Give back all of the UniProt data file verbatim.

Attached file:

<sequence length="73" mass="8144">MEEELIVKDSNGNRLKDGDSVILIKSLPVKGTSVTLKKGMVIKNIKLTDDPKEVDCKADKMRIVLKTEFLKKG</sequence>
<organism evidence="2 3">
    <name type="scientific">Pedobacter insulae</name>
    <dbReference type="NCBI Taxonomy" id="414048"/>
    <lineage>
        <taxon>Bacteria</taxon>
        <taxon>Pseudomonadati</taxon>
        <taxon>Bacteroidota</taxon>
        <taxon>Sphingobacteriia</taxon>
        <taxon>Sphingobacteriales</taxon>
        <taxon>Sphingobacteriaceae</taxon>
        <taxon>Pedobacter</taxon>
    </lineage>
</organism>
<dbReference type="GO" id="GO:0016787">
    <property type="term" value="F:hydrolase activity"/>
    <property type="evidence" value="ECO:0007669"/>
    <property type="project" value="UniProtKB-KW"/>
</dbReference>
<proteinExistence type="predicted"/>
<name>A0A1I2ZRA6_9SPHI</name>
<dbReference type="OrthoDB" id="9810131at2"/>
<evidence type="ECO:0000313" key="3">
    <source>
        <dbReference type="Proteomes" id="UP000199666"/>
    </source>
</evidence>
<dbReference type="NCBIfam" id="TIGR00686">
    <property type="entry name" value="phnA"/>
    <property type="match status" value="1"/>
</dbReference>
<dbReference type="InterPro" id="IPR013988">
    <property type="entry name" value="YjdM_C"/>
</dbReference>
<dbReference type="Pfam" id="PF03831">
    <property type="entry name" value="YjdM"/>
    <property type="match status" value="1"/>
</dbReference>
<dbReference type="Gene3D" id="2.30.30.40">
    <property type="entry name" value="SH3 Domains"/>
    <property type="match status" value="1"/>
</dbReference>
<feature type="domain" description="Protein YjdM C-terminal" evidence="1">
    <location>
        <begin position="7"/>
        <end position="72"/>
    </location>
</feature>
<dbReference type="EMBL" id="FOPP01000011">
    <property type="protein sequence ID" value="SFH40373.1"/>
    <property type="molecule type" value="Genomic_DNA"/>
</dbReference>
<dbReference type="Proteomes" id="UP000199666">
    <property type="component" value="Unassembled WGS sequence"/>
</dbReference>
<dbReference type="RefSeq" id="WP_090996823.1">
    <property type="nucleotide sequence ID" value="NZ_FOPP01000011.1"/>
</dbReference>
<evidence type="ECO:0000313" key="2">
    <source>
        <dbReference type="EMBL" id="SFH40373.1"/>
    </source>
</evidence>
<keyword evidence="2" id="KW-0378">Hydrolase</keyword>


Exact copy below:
<sequence length="73" mass="8144">MEEELIVKDSNGNRLKDGDSVILIKSLPVKGTSVTLKKGMVIKNIKLTDDPKEVDCKADKMRIVLKTEFLKKG</sequence>
<organism evidence="2 3">
    <name type="scientific">Pedobacter insulae</name>
    <dbReference type="NCBI Taxonomy" id="414048"/>
    <lineage>
        <taxon>Bacteria</taxon>
        <taxon>Pseudomonadati</taxon>
        <taxon>Bacteroidota</taxon>
        <taxon>Sphingobacteriia</taxon>
        <taxon>Sphingobacteriales</taxon>
        <taxon>Sphingobacteriaceae</taxon>
        <taxon>Pedobacter</taxon>
    </lineage>
</organism>
<dbReference type="GO" id="GO:0016787">
    <property type="term" value="F:hydrolase activity"/>
    <property type="evidence" value="ECO:0007669"/>
    <property type="project" value="UniProtKB-KW"/>
</dbReference>
<proteinExistence type="predicted"/>
<name>A0A1I2ZRA6_9SPHI</name>
<dbReference type="OrthoDB" id="9810131at2"/>
<evidence type="ECO:0000313" key="3">
    <source>
        <dbReference type="Proteomes" id="UP000199666"/>
    </source>
</evidence>
<dbReference type="NCBIfam" id="TIGR00686">
    <property type="entry name" value="phnA"/>
    <property type="match status" value="1"/>
</dbReference>
<dbReference type="InterPro" id="IPR013988">
    <property type="entry name" value="YjdM_C"/>
</dbReference>
<dbReference type="Pfam" id="PF03831">
    <property type="entry name" value="YjdM"/>
    <property type="match status" value="1"/>
</dbReference>
<dbReference type="Gene3D" id="2.30.30.40">
    <property type="entry name" value="SH3 Domains"/>
    <property type="match status" value="1"/>
</dbReference>
<feature type="domain" description="Protein YjdM C-terminal" evidence="1">
    <location>
        <begin position="7"/>
        <end position="72"/>
    </location>
</feature>
<dbReference type="EMBL" id="FOPP01000011">
    <property type="protein sequence ID" value="SFH40373.1"/>
    <property type="molecule type" value="Genomic_DNA"/>
</dbReference>
<dbReference type="Proteomes" id="UP000199666">
    <property type="component" value="Unassembled WGS sequence"/>
</dbReference>
<dbReference type="RefSeq" id="WP_090996823.1">
    <property type="nucleotide sequence ID" value="NZ_FOPP01000011.1"/>
</dbReference>
<evidence type="ECO:0000313" key="2">
    <source>
        <dbReference type="EMBL" id="SFH40373.1"/>
    </source>
</evidence>
<keyword evidence="2" id="KW-0378">Hydrolase</keyword>